Lessons of drought and cheetahs in the grass (column)
Writers on the Range
On a walk through the coastal hills north of the Golden Gate this April, you could be forgiven for doubting all the talk of a record-breaking California drought.
Grassy slopes glowed an emerald green, wildflowers erupted from among the wild oats, and the blossoms of madrone, manzanita and mountain lilac drew marble-sized bumblebees to their sweet nectar.
But just a hundred miles to the east lurked the harbingers of a more forbidding season. In a normal spring and early summer, the Sierra Nevada snowpack would replenish the reservoirs for multiple metropolitan areas and millions of acres of farmland. “Sierra Nevada,” after all, means “snowy mountain range” in Spanish. But this year, the Sierra isn’t very Nevada, with a snowpack at 5 percent of normal. That is one-fifth of the lowest level that has been measured at this point in any previous year.
The anticipation of a dry summer hangs over California like the approach of midnight haunting an anxious Cinderella. Come August, when the moisture of coastal rains will long since have evaporated, lawns and lettuce will crave Sierra snowmelt, a desire that will have to go unrequited. The last three years, though not as dire as this one, were unusually dry as well.
If there is any sort of silver lining to the coming hardship for farmers, it might lie in finally knowing something for sure — that this drought is a tangible manifestation of climate change. California droughts have come and gone for centuries, but the current lack of snow matches up with what climatologists have forecast as a likely impact of our altered climate. Groundwater tables are plummeting so fast that well-drillers can barely keep up and it’s become a commonplace that the Golden State is living at the edge of its water budget.
The prospect of turning on a tap and having nothing come out focuses the mind on the roots of our climate predicament — and challenges us to think seriously about how to escape it. Since our species evolved on the African savanna, we have been wired to respond to perceptible threats, such as cheetahs lurking and then streaking through the grass toward us, their prey. Seeing pictures of bare Sierra slopes and hearing the many calls to conserve water, we might find that the specter of climate change isn’t just another wedge in the culture wars — it’s real, and it’s scary, and it’s coming for us.
Now, most Californians get it. Yale researchers this April mapped the landscape of public opinion about climate change, and California ranked second nationally in the percentage of residents who believe that human activity has changed and is changing the climate. Hawaii came in first.
California backs up its growing awareness with policies to match. It has the only system in the country that seeks to cap greenhouse-gas pollution from virtually all sources. Already, California has nearly achieved its 2020 goal of drawing a third of its electricity from renewable sources, so Gov. Jerry Brown this year proposed moving the goalposts even farther: to 50 percent by 2030. The state is doing this without destroying its thriving economy, which grew faster than the rest of the country in 2013, the last year for which data are available. If more states took California-style action, a solution to the climate problem might even bypass the gridlock in Washington.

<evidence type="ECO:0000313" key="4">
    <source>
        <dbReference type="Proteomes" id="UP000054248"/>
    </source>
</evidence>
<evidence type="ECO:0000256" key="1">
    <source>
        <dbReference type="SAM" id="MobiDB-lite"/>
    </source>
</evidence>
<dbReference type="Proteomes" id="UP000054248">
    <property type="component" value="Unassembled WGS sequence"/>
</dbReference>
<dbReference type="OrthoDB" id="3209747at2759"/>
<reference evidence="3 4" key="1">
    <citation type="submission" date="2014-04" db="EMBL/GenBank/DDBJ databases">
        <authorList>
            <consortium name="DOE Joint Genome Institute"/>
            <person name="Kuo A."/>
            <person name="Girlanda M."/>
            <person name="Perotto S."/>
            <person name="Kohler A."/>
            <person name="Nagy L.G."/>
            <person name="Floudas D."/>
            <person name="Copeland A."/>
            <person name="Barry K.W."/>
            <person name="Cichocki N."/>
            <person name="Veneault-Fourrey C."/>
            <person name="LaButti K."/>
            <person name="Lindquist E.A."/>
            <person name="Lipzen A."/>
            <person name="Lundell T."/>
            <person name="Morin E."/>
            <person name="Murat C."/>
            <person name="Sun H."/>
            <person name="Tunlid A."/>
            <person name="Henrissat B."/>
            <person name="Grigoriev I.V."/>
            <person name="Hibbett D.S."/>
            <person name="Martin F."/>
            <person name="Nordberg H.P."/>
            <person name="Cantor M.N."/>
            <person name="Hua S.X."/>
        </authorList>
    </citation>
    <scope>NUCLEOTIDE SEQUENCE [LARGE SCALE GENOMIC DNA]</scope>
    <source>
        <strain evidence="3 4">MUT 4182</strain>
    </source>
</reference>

But it isn’t so simple. Tangible impacts such as drought may be drawing public attention to the changing climate, but they’re no guarantee that we’ll take successful action. What we see in extreme weather is like a Rorschach blot. A dearth of snow can appear as a symptom of climate disruption or an act of God, depending on your predisposition.
Here’s one data point: If you break down the maps of climate perception by congressional district, Philip Bump writes in The Washington Post, it closely resembles the map of the presidential vote in the last election. It is clear that people see the world and the threat of climate change through an almost entirely ideological lens.
That species of willful blindness isn’t free. It is entirely possible that some of our early hominid relations on the savanna were cheetah-deniers — those who refused to believe that disturbances in the grass were cause for alarm. They might have been our distant aunts and uncles, but not our ancestors — their DNA wouldn’t have stayed in the gene pool.
Red-state backers of fossil-fuel industries and unbridled carbon pollution may find themselves in a similar position. Only this time, because we all depend on the same atmosphere, they may take the rest of us down with them.
Seth Zuckerman is a contributor to Writers on the Range, a column service of High Country News (hcn.org). He writes about the Western environment in Washington.
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